A Return To Normal

After the big jump in October payrolls, a more normal gain is expected.

 
 

Fed chair Janet Yellen testifies before Congress today, but it’s not likely she will have any surprises for the market. Yellen spoke yesterday before the Economic Club of Washington, and she didn’t save anything for today’s Joint Economic Committee appearance. Yellen was firm about the December rate cut. She also said it was important the Fed not risk appearing to be behind the curve if inflation awakens.
 

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Although we know what Yellen's prepared remarks for Congress will be for the most part, there is always the chance that some twists could come from the Q&A. Traders are hoping to hear soothing words about the probably pace of future rate increases.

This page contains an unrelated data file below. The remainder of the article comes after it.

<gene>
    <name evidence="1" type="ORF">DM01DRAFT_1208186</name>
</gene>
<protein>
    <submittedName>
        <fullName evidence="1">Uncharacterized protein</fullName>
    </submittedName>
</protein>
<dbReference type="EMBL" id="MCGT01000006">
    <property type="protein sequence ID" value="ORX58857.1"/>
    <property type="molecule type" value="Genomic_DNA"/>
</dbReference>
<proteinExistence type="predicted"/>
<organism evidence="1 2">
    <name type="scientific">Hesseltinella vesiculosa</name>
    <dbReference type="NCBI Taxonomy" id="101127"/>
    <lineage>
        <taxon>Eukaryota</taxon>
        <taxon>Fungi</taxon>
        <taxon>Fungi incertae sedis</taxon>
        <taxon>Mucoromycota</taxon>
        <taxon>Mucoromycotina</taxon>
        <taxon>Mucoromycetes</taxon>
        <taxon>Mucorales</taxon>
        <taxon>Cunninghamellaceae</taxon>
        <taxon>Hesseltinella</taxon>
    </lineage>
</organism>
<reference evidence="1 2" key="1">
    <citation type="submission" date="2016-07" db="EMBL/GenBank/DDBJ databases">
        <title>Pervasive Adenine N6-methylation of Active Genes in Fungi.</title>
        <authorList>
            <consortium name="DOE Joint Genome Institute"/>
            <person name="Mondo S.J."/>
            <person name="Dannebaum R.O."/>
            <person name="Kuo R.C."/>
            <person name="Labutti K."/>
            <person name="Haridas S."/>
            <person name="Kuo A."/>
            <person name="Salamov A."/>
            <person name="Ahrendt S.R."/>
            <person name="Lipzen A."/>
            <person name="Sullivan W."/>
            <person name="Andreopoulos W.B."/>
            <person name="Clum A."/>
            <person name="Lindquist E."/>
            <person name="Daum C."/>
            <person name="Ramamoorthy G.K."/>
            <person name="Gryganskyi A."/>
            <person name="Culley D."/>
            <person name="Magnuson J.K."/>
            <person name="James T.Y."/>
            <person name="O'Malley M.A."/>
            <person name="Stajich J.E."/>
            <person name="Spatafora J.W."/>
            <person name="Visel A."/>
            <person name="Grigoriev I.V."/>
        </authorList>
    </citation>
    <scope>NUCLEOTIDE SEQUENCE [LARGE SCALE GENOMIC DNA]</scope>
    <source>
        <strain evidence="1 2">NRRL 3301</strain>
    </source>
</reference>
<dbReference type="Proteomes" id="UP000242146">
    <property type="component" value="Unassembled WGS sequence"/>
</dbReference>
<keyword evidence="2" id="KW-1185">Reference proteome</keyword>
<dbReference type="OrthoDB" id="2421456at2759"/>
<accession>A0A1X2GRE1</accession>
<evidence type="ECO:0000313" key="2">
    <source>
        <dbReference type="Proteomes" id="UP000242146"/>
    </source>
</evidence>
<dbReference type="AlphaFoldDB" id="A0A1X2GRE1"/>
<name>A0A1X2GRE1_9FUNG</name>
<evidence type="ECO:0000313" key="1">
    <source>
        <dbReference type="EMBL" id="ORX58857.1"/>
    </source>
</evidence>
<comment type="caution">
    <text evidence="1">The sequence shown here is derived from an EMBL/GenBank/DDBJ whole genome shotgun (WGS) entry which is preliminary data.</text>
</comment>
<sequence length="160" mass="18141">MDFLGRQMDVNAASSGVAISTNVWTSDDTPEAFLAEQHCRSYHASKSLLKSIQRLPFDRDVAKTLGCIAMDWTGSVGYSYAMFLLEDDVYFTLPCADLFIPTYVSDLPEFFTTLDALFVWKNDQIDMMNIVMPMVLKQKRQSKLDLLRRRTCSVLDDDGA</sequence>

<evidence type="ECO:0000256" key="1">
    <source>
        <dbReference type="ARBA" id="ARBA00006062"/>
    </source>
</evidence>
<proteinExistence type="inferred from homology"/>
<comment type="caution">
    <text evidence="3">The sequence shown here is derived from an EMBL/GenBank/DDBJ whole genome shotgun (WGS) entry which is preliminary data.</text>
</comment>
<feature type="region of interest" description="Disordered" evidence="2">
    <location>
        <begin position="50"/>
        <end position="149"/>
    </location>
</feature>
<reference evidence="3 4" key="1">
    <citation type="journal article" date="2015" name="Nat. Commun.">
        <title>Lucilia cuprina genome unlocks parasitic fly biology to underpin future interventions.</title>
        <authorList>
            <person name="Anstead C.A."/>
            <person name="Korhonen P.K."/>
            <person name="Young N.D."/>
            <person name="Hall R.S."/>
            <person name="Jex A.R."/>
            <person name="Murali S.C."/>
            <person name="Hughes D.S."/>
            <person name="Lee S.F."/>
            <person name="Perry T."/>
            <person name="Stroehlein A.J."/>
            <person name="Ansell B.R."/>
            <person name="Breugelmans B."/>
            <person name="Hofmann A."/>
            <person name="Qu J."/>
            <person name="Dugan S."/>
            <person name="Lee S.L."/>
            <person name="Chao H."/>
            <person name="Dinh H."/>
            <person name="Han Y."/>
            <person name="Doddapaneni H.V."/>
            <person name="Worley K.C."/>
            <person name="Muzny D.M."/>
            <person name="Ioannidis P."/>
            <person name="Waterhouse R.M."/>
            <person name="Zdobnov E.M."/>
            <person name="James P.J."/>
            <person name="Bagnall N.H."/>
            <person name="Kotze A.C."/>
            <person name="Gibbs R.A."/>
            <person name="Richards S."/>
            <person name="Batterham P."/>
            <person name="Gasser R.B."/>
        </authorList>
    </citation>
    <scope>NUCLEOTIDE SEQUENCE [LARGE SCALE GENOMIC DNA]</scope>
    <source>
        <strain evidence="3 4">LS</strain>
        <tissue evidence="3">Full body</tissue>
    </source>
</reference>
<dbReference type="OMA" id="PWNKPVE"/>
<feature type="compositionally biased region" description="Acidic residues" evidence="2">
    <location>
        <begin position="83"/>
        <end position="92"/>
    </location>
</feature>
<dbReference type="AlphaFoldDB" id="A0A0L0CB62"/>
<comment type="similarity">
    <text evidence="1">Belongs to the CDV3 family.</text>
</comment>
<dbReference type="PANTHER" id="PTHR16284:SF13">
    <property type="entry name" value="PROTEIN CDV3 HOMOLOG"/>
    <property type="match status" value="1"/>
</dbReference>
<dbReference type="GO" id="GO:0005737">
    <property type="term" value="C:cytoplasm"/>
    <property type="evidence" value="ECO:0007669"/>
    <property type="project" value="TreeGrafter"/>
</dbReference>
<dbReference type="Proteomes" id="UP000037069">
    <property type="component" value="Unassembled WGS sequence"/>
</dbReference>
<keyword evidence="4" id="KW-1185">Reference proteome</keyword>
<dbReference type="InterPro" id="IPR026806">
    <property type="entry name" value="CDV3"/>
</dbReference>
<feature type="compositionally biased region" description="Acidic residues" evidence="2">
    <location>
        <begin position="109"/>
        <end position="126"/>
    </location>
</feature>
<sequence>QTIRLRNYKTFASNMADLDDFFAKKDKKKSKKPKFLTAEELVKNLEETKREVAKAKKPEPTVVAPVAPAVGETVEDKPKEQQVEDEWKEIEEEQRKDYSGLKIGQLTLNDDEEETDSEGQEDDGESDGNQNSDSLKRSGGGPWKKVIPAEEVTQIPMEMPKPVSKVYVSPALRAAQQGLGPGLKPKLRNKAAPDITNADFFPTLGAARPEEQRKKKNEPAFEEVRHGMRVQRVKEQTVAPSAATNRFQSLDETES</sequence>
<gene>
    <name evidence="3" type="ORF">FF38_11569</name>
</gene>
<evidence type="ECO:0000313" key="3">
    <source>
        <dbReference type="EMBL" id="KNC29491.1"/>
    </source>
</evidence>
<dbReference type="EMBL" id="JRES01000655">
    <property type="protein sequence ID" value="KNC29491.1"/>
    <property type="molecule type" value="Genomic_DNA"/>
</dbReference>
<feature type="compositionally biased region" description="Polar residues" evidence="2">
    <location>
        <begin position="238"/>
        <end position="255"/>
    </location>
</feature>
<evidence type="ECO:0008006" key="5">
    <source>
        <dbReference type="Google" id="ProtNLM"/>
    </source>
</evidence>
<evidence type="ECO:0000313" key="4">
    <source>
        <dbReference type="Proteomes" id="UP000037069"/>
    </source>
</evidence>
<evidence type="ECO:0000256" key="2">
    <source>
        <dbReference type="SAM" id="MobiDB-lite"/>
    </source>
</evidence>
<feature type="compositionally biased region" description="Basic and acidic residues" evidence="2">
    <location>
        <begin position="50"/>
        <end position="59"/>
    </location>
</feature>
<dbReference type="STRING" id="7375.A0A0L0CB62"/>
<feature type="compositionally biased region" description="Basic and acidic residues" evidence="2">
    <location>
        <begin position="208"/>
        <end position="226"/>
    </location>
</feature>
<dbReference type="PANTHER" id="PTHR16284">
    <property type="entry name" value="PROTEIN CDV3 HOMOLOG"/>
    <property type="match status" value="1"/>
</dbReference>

Weekly jobless claims rose to 269,000 from 260,000. Nothing new about low jobless claims. After Thursday morning's Factory Orders and the Non-Manufacturing ISM index are released, traders will buckle things down in preparation for tomorrow’s jobs report. Economists are guessing nonfarm payrolls will rise by 190,000.

This month’s number isn’t as important as last month’s report. The big jump in October payrolls virtually locked in a rate increase. Tomorrow’s number could be 150,000 or even slightly lower without raising any skepticism about the path for the Fed. We also need to be on alert for any big revisions to October’s surprisingly large gain. Finally, traders will be looking closely at the hourly wage component. After October’s big jump, a return to a more normal 0.2% gain is expected. Anything above that would set off alarm bells.

Dwight Johnston is the chief economist of the California and Nevada Credit Union Leagues and president of Dwight Johnston Economics. He is the author of a popular commentary site and is a frequent speaker at credit union board planning sessions and industry conferences.

 
 

Dec. 3, 2015


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